How safe is it to store your financial records in the cloud?
The move by financial services providers towards electronic communication may be a convenient and reliable way for customers to receive statements and other documents, but it also means the safe storage of documents is becoming increasingly important.
Since important documents stored on computers can be lost if the computer is stolen or the system crashes, many South Africans are turning to cloud-storage platforms such as Dropbox, Google Drive, iCloud and Microsoft OneDrive to keep their documents safe.
Aside from the benefit of having all your documents in one place, cloud storage allows them to be accessed from multiple devices.
Of course, there are some important documents - such as the title deed to your home, original policy documents and your original, signed will - that you need to store securely in a safe or a security box at a bank.
Cloud storage platforms save you the effort of managing your own storage, buying hard drives, monitoring them for errors, replacing them when they break, making backups and buying more when you run out of space, says Dominic White, chief technical officer at IT security company SensePost.
"The cloud, essentially the computer system of firms specialising in electronic storage, will do it all for you," he says.
Financial services companies such as Momentum and online tax service provider TaxTim have also stepped in to offer electronic document storage to consumers.
Marc Sevitz, director of TaxTim, says you may receive tax documents from, for instance, your medical scheme on your home e-mail and IRP5s on your work e-mail.
You can forward these documents to a dedicated e-mail that TaxTim provides as you receive them and TaxTim will place the documents in its own storage archive. This means that when you complete your tax return on the TaxTim website, all the documents are available to you in one place. Assessments from the South African Revenue Service (Sars) will also be stored for you on your TaxTim profile, he says.
Layers of protection
Sars requires you to keep documentary proof of tax deductions for five years and Sevitz says that as long as you are a registered user of TaxTim, your documents will be securely retained. Everything you type into TaxTim is sent to its servers over an encrypted connection - just like your bank uses - which means your information cannot be intercepted. Furthermore, client data is backed up automatically every day, and stored in an encrypted state, safe from potential hackers, Sevitz says.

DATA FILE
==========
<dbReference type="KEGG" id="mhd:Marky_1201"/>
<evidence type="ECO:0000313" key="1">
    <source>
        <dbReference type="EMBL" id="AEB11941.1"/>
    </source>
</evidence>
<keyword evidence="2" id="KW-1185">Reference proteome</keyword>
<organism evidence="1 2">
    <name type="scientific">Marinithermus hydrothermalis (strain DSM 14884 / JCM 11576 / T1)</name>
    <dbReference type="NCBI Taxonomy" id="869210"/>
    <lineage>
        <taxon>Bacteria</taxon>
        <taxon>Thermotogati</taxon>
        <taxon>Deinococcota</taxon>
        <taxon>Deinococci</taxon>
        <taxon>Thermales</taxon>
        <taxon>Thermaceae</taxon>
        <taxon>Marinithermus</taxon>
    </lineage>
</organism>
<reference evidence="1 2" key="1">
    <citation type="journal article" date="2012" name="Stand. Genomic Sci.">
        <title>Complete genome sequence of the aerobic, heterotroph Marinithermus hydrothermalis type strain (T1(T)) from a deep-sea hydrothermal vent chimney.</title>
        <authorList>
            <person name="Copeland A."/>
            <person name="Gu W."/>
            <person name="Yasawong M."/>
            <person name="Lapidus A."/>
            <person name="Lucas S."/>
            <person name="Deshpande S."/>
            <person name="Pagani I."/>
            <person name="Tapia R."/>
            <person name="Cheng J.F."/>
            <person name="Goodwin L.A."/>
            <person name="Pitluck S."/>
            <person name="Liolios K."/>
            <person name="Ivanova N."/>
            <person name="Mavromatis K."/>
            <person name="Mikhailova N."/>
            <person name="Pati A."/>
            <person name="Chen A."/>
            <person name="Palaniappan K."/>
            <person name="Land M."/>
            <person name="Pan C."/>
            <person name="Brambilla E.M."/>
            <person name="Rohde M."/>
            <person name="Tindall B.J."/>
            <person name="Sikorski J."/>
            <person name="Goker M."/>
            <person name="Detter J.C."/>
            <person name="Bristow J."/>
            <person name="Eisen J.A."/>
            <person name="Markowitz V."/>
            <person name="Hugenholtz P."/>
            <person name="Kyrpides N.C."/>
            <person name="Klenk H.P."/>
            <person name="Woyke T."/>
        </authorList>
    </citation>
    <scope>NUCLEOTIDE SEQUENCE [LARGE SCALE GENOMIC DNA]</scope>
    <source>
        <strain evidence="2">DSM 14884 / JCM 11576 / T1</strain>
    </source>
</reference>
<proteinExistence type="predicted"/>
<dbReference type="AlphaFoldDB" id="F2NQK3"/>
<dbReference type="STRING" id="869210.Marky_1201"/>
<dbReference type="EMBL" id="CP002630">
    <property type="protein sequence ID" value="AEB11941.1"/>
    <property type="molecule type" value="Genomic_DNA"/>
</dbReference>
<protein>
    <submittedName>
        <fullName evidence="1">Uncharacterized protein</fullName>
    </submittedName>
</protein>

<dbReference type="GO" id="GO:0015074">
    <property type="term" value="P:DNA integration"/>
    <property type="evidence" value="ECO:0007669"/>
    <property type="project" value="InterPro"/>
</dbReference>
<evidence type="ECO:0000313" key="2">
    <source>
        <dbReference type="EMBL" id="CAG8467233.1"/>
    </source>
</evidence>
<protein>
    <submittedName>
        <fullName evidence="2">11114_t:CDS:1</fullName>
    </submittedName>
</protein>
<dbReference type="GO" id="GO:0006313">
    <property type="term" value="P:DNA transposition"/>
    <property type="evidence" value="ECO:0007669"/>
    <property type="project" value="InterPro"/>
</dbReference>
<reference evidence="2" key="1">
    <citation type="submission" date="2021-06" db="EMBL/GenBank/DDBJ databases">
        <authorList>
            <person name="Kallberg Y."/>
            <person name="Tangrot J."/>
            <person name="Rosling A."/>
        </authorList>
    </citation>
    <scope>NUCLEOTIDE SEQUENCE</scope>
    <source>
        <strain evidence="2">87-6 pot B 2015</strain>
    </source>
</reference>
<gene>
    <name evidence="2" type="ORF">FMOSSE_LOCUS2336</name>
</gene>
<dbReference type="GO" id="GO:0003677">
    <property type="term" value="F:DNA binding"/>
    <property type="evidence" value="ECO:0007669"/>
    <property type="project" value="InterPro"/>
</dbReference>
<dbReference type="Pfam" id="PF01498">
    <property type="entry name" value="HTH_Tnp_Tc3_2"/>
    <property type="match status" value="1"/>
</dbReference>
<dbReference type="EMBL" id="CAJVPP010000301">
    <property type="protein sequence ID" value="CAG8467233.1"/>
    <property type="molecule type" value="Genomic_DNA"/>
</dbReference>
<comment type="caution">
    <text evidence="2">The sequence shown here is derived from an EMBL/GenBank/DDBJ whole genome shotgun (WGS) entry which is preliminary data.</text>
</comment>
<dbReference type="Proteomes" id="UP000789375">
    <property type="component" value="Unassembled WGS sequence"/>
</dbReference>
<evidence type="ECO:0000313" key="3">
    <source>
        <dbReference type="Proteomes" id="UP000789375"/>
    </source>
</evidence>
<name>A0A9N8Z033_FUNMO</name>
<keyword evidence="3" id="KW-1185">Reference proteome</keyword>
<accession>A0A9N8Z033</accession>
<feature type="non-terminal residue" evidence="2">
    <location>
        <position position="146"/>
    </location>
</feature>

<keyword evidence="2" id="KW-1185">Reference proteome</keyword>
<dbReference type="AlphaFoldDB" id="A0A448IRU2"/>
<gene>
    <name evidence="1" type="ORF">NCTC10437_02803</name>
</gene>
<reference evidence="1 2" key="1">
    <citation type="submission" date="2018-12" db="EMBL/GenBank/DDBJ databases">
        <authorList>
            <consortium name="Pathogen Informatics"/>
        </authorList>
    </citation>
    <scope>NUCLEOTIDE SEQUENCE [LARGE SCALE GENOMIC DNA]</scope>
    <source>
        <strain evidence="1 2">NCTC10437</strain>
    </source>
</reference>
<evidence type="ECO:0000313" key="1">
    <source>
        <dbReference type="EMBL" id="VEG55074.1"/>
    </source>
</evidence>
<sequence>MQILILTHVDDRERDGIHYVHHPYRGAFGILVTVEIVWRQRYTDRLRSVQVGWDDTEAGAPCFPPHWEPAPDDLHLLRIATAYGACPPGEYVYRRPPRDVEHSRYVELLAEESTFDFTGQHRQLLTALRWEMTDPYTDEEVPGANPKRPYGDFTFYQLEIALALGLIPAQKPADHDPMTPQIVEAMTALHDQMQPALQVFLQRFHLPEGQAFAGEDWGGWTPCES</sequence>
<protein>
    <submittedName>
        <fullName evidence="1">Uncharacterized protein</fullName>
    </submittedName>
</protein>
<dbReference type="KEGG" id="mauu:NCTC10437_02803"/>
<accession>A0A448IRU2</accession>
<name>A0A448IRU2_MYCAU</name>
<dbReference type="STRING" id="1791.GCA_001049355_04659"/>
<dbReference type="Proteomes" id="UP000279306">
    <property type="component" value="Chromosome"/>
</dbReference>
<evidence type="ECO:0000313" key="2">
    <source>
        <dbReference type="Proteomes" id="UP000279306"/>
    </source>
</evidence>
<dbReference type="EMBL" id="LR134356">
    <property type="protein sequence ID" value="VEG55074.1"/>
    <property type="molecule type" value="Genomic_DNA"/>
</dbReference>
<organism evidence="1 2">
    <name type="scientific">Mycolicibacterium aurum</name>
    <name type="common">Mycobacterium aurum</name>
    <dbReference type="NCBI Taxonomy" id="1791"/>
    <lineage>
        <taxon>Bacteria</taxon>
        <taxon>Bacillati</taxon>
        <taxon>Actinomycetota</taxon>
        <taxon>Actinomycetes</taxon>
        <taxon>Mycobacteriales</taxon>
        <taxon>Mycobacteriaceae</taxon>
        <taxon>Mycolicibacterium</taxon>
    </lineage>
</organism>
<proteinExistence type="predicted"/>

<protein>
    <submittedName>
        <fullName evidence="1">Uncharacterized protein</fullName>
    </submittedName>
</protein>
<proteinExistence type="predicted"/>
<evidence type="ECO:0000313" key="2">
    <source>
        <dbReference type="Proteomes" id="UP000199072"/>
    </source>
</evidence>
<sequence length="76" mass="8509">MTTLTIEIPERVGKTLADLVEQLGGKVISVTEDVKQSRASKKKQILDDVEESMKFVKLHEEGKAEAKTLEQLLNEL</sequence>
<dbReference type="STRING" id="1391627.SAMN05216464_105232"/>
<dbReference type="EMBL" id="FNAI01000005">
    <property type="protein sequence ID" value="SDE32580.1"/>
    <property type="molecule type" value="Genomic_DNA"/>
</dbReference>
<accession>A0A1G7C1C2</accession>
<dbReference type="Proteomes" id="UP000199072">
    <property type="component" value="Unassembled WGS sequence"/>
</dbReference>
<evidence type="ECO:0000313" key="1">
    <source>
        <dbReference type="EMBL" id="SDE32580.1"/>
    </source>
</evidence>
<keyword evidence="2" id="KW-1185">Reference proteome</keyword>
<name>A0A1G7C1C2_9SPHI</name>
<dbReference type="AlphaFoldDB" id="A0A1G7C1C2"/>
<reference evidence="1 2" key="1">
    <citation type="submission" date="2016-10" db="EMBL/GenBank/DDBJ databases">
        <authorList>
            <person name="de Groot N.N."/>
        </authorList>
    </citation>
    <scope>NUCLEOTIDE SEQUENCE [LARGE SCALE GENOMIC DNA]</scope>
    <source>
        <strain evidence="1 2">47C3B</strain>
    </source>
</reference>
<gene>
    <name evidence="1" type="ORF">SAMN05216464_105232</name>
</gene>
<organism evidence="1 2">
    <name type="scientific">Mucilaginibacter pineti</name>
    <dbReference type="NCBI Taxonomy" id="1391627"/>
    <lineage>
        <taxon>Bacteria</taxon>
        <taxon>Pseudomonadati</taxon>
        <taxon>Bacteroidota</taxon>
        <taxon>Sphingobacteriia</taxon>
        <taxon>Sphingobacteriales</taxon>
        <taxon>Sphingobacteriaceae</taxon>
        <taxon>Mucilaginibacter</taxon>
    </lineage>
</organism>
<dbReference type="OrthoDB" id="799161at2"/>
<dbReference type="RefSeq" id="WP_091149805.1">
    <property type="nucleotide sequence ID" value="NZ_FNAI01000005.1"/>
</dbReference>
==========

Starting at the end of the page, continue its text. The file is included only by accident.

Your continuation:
Momentum offers a secure cyberspace filing cabinet called MyFiling in which you can store important documents. These can be accessed via the web from anywhere in the world. According to Frikkie Cronje, chief information officer of Momentum Retail, you do not have to use Momentum products to use MyFiling. You just need to register for the service on the Momentum website.
Registered users can access their own documents and share them with people involved in their financial affairs, such as a financial adviser, accountant or banker. Documents can only be accessed by the clients themselves and are not available to any Momentum employees.
Cronje says all documents and information you store on Momentum's MyFiling service is encrypted from your browser until it is stored safely on the Momentum platform. "We do not believe that e-mail is a secure way for the service to receive documents. The user has to log into the system in order to store any documents," Cronje says.
Users upload their documents to a designated part of Momentum's network infra-structure, which offers an extra layer of protection.
Safety is in your hands
Jim Green, chief technology officer of cybersecurity firm Secnovate, says the biggest risk with cloud storage actually lies with you, the user, rather than the service provider.
This is no different to banking, Green adds. Accessing your money through a card, ATM, internet or mobile app is only as secure as you keep your credentials. If someone gets your PIN and bank card, then fraudsters can access your money, he says.
Similarly, if you disclose your login details for your cloud storage by responding to a phishing e-mail, or your computer is infected with malware that intercepts and records your login details, then the attacker can gain access to your account.
This type of breach, which happens often, is not necessarily a reflection of the security of the cloud storage service, Green says.
White concurs and adds that the security risk his firm sees most often is phishing e-mails that lure users into giving up their Google or Dropbox passwords.
Green says you should work from the premise that there will always be some measure of risk that your storage account could be compromised, either by a lapse or breach of security at the provider, or as is more likely, when your access device gets compromised.